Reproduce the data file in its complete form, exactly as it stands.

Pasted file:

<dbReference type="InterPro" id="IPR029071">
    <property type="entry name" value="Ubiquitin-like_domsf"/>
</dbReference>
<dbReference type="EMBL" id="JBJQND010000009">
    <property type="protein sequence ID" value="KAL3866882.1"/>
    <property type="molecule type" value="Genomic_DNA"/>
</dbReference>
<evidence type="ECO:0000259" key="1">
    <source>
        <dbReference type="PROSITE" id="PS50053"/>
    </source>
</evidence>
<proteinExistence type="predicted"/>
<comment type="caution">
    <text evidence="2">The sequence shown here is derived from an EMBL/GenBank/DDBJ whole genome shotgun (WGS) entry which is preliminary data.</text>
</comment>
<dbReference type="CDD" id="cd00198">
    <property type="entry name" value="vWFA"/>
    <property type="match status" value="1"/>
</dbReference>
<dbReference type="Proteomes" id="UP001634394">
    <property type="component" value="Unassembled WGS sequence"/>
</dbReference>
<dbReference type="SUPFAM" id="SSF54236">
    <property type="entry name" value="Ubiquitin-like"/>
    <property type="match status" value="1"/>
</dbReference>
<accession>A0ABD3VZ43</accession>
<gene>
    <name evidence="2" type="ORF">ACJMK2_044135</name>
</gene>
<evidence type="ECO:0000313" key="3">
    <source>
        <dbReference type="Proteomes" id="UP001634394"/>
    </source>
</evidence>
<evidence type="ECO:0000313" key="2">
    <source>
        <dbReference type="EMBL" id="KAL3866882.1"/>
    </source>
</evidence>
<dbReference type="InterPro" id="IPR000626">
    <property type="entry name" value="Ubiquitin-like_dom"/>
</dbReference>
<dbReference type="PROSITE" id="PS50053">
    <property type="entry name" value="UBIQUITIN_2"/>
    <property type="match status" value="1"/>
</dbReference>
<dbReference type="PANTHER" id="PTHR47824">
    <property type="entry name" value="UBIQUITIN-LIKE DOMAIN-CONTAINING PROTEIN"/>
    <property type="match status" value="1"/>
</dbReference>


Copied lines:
<dbReference type="InterPro" id="IPR029071">
    <property type="entry name" value="Ubiquitin-like_domsf"/>
</dbReference>
<dbReference type="EMBL" id="JBJQND010000009">
    <property type="protein sequence ID" value="KAL3866882.1"/>
    <property type="molecule type" value="Genomic_DNA"/>
</dbReference>
<evidence type="ECO:0000259" key="1">
    <source>
        <dbReference type="PROSITE" id="PS50053"/>
    </source>
</evidence>
<proteinExistence type="predicted"/>
<comment type="caution">
    <text evidence="2">The sequence shown here is derived from an EMBL/GenBank/DDBJ whole genome shotgun (WGS) entry which is preliminary data.</text>
</comment>
<dbReference type="CDD" id="cd00198">
    <property type="entry name" value="vWFA"/>
    <property type="match status" value="1"/>
</dbReference>
<dbReference type="Proteomes" id="UP001634394">
    <property type="component" value="Unassembled WGS sequence"/>
</dbReference>
<dbReference type="SUPFAM" id="SSF54236">
    <property type="entry name" value="Ubiquitin-like"/>
    <property type="match status" value="1"/>
</dbReference>
<accession>A0ABD3VZ43</accession>
<gene>
    <name evidence="2" type="ORF">ACJMK2_044135</name>
</gene>
<evidence type="ECO:0000313" key="3">
    <source>
        <dbReference type="Proteomes" id="UP001634394"/>
    </source>
</evidence>
<evidence type="ECO:0000313" key="2">
    <source>
        <dbReference type="EMBL" id="KAL3866882.1"/>
    </source>
</evidence>
<dbReference type="InterPro" id="IPR000626">
    <property type="entry name" value="Ubiquitin-like_dom"/>
</dbReference>
<dbReference type="PROSITE" id="PS50053">
    <property type="entry name" value="UBIQUITIN_2"/>
    <property type="match status" value="1"/>
</dbReference>
<dbReference type="PANTHER" id="PTHR47824">
    <property type="entry name" value="UBIQUITIN-LIKE DOMAIN-CONTAINING PROTEIN"/>
    <property type="match status" value="1"/>
</dbReference>